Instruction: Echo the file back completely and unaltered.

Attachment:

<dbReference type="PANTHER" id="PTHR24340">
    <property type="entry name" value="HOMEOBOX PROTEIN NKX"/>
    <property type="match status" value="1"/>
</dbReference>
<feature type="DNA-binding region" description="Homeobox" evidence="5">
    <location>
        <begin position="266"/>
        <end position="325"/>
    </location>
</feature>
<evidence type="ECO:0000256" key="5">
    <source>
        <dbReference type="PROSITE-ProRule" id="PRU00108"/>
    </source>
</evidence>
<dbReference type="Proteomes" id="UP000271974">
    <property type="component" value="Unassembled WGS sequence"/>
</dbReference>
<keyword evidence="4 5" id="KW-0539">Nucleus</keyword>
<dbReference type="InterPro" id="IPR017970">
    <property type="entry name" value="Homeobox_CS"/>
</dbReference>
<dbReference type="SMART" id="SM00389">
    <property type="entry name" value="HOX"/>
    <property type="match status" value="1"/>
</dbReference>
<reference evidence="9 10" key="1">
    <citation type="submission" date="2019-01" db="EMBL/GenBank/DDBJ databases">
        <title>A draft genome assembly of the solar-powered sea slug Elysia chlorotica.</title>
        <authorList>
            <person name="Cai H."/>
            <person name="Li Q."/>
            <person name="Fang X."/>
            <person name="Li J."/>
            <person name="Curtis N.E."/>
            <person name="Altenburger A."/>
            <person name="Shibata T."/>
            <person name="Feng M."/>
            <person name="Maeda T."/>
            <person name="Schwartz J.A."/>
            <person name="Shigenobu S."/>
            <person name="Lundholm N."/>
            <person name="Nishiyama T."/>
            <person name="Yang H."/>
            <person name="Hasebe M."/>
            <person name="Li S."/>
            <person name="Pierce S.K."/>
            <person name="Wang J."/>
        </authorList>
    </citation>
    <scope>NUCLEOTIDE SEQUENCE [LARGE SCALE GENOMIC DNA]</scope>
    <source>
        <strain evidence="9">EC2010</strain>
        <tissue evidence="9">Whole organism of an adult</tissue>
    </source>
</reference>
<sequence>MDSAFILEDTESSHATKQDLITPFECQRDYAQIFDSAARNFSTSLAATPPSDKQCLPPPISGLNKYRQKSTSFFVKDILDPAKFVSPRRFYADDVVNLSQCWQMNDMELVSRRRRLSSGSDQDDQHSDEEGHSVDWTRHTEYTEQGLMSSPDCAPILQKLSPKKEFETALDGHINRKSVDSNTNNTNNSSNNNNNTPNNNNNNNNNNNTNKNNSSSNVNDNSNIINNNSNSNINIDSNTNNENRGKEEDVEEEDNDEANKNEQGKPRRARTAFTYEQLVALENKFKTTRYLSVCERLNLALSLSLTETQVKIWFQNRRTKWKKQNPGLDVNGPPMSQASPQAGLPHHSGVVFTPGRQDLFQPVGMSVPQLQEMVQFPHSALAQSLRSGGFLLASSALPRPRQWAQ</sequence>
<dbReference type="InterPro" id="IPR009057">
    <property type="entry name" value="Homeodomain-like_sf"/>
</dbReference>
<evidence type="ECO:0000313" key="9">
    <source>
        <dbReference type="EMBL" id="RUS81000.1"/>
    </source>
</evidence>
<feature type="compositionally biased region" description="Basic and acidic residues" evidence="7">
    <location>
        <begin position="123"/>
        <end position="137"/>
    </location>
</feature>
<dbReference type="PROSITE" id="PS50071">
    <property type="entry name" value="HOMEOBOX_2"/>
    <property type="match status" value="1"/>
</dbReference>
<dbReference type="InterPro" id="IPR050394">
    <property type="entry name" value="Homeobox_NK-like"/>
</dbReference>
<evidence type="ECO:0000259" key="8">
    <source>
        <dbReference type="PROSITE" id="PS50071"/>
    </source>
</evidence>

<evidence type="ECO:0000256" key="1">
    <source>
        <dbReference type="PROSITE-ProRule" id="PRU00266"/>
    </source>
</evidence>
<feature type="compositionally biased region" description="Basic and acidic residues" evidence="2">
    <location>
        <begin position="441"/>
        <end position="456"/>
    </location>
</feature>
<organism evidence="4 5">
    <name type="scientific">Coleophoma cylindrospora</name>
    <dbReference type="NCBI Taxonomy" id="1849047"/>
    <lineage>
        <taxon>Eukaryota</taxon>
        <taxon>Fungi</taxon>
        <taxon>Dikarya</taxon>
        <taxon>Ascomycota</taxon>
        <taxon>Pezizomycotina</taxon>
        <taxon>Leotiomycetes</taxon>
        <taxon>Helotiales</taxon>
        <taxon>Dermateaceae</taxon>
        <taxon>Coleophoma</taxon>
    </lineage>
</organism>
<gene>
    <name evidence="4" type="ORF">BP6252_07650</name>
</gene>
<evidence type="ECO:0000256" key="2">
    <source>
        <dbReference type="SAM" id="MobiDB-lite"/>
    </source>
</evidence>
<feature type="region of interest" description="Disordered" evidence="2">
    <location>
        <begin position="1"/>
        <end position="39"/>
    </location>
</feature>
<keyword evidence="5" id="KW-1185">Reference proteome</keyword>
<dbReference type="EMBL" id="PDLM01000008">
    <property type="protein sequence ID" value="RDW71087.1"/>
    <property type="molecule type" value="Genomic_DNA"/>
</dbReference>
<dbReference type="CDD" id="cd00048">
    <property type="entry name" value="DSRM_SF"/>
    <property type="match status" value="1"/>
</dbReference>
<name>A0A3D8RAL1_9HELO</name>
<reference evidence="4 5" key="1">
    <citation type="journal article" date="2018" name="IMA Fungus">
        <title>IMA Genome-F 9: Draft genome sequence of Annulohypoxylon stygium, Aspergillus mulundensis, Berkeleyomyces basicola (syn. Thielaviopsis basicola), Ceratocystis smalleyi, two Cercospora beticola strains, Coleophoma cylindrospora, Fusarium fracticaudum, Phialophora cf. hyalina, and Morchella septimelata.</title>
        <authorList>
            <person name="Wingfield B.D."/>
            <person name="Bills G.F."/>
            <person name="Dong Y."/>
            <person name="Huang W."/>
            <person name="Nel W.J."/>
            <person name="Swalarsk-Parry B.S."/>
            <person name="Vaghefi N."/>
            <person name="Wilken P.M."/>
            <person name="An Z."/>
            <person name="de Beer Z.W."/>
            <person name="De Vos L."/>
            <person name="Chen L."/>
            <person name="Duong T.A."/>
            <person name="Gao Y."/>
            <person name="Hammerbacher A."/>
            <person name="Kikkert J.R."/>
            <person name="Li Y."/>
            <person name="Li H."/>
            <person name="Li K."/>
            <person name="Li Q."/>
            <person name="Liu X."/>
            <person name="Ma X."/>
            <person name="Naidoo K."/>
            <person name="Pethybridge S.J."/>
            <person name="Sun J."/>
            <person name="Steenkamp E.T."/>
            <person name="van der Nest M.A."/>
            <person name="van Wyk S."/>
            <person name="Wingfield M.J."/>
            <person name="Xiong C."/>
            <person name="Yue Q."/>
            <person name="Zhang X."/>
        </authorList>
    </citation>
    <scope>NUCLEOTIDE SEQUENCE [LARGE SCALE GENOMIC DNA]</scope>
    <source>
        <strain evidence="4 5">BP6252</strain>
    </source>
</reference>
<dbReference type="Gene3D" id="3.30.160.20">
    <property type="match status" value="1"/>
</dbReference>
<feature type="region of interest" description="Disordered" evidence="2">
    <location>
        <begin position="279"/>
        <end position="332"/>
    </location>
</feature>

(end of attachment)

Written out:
<dbReference type="PANTHER" id="PTHR24340">
    <property type="entry name" value="HOMEOBOX PROTEIN NKX"/>
    <property type="match status" value="1"/>
</dbReference>
<feature type="DNA-binding region" description="Homeobox" evidence="5">
    <location>
        <begin position="266"/>
        <end position="325"/>
    </location>
</feature>
<evidence type="ECO:0000256" key="5">
    <source>
        <dbReference type="PROSITE-ProRule" id="PRU00108"/>
    </source>
</evidence>
<dbReference type="Proteomes" id="UP000271974">
    <property type="component" value="Unassembled WGS sequence"/>
</dbReference>
<keyword evidence="4 5" id="KW-0539">Nucleus</keyword>
<dbReference type="InterPro" id="IPR017970">
    <property type="entry name" value="Homeobox_CS"/>
</dbReference>
<dbReference type="SMART" id="SM00389">
    <property type="entry name" value="HOX"/>
    <property type="match status" value="1"/>
</dbReference>
<reference evidence="9 10" key="1">
    <citation type="submission" date="2019-01" db="EMBL/GenBank/DDBJ databases">
        <title>A draft genome assembly of the solar-powered sea slug Elysia chlorotica.</title>
        <authorList>
            <person name="Cai H."/>
            <person name="Li Q."/>
            <person name="Fang X."/>
            <person name="Li J."/>
            <person name="Curtis N.E."/>
            <person name="Altenburger A."/>
            <person name="Shibata T."/>
            <person name="Feng M."/>
            <person name="Maeda T."/>
            <person name="Schwartz J.A."/>
            <person name="Shigenobu S."/>
            <person name="Lundholm N."/>
            <person name="Nishiyama T."/>
            <person name="Yang H."/>
            <person name="Hasebe M."/>
            <person name="Li S."/>
            <person name="Pierce S.K."/>
            <person name="Wang J."/>
        </authorList>
    </citation>
    <scope>NUCLEOTIDE SEQUENCE [LARGE SCALE GENOMIC DNA]</scope>
    <source>
        <strain evidence="9">EC2010</strain>
        <tissue evidence="9">Whole organism of an adult</tissue>
    </source>
</reference>
<sequence>MDSAFILEDTESSHATKQDLITPFECQRDYAQIFDSAARNFSTSLAATPPSDKQCLPPPISGLNKYRQKSTSFFVKDILDPAKFVSPRRFYADDVVNLSQCWQMNDMELVSRRRRLSSGSDQDDQHSDEEGHSVDWTRHTEYTEQGLMSSPDCAPILQKLSPKKEFETALDGHINRKSVDSNTNNTNNSSNNNNNTPNNNNNNNNNNNTNKNNSSSNVNDNSNIINNNSNSNINIDSNTNNENRGKEEDVEEEDNDEANKNEQGKPRRARTAFTYEQLVALENKFKTTRYLSVCERLNLALSLSLTETQVKIWFQNRRTKWKKQNPGLDVNGPPMSQASPQAGLPHHSGVVFTPGRQDLFQPVGMSVPQLQEMVQFPHSALAQSLRSGGFLLASSALPRPRQWAQ</sequence>
<dbReference type="InterPro" id="IPR009057">
    <property type="entry name" value="Homeodomain-like_sf"/>
</dbReference>
<evidence type="ECO:0000313" key="9">
    <source>
        <dbReference type="EMBL" id="RUS81000.1"/>
    </source>
</evidence>
<feature type="compositionally biased region" description="Basic and acidic residues" evidence="7">
    <location>
        <begin position="123"/>
        <end position="137"/>
    </location>
</feature>
<dbReference type="PROSITE" id="PS50071">
    <property type="entry name" value="HOMEOBOX_2"/>
    <property type="match status" value="1"/>
</dbReference>
<dbReference type="InterPro" id="IPR050394">
    <property type="entry name" value="Homeobox_NK-like"/>
</dbReference>
<evidence type="ECO:0000259" key="8">
    <source>
        <dbReference type="PROSITE" id="PS50071"/>
    </source>
</evidence>

<evidence type="ECO:0000256" key="1">
    <source>
        <dbReference type="PROSITE-ProRule" id="PRU00266"/>
    </source>
</evidence>
<feature type="compositionally biased region" description="Basic and acidic residues" evidence="2">
    <location>
        <begin position="441"/>
        <end position="456"/>
    </location>
</feature>
<organism evidence="4 5">
    <name type="scientific">Coleophoma cylindrospora</name>
    <dbReference type="NCBI Taxonomy" id="1849047"/>
    <lineage>
        <taxon>Eukaryota</taxon>
        <taxon>Fungi</taxon>
        <taxon>Dikarya</taxon>
        <taxon>Ascomycota</taxon>
        <taxon>Pezizomycotina</taxon>
        <taxon>Leotiomycetes</taxon>
        <taxon>Helotiales</taxon>
        <taxon>Dermateaceae</taxon>
        <taxon>Coleophoma</taxon>
    </lineage>
</organism>
<gene>
    <name evidence="4" type="ORF">BP6252_07650</name>
</gene>
<evidence type="ECO:0000256" key="2">
    <source>
        <dbReference type="SAM" id="MobiDB-lite"/>
    </source>
</evidence>
<feature type="region of interest" description="Disordered" evidence="2">
    <location>
        <begin position="1"/>
        <end position="39"/>
    </location>
</feature>
<keyword evidence="5" id="KW-1185">Reference proteome</keyword>
<dbReference type="EMBL" id="PDLM01000008">
    <property type="protein sequence ID" value="RDW71087.1"/>
    <property type="molecule type" value="Genomic_DNA"/>
</dbReference>
<dbReference type="CDD" id="cd00048">
    <property type="entry name" value="DSRM_SF"/>
    <property type="match status" value="1"/>
</dbReference>
<name>A0A3D8RAL1_9HELO</name>
<reference evidence="4 5" key="1">
    <citation type="journal article" date="2018" name="IMA Fungus">
        <title>IMA Genome-F 9: Draft genome sequence of Annulohypoxylon stygium, Aspergillus mulundensis, Berkeleyomyces basicola (syn. Thielaviopsis basicola), Ceratocystis smalleyi, two Cercospora beticola strains, Coleophoma cylindrospora, Fusarium fracticaudum, Phialophora cf. hyalina, and Morchella septimelata.</title>
        <authorList>
            <person name="Wingfield B.D."/>
            <person name="Bills G.F."/>
            <person name="Dong Y."/>
            <person name="Huang W."/>
            <person name="Nel W.J."/>
            <person name="Swalarsk-Parry B.S."/>
            <person name="Vaghefi N."/>
            <person name="Wilken P.M."/>
            <person name="An Z."/>
            <person name="de Beer Z.W."/>
            <person name="De Vos L."/>
            <person name="Chen L."/>
            <person name="Duong T.A."/>
            <person name="Gao Y."/>
            <person name="Hammerbacher A."/>
            <person name="Kikkert J.R."/>
            <person name="Li Y."/>
            <person name="Li H."/>
            <person name="Li K."/>
            <person name="Li Q."/>
            <person name="Liu X."/>
            <person name="Ma X."/>
            <person name="Naidoo K."/>
            <person name="Pethybridge S.J."/>
            <person name="Sun J."/>
            <person name="Steenkamp E.T."/>
            <person name="van der Nest M.A."/>
            <person name="van Wyk S."/>
            <person name="Wingfield M.J."/>
            <person name="Xiong C."/>
            <person name="Yue Q."/>
            <person name="Zhang X."/>
        </authorList>
    </citation>
    <scope>NUCLEOTIDE SEQUENCE [LARGE SCALE GENOMIC DNA]</scope>
    <source>
        <strain evidence="4 5">BP6252</strain>
    </source>
</reference>
<dbReference type="Gene3D" id="3.30.160.20">
    <property type="match status" value="1"/>
</dbReference>
<feature type="region of interest" description="Disordered" evidence="2">
    <location>
        <begin position="279"/>
        <end position="332"/>
    </location>
</feature>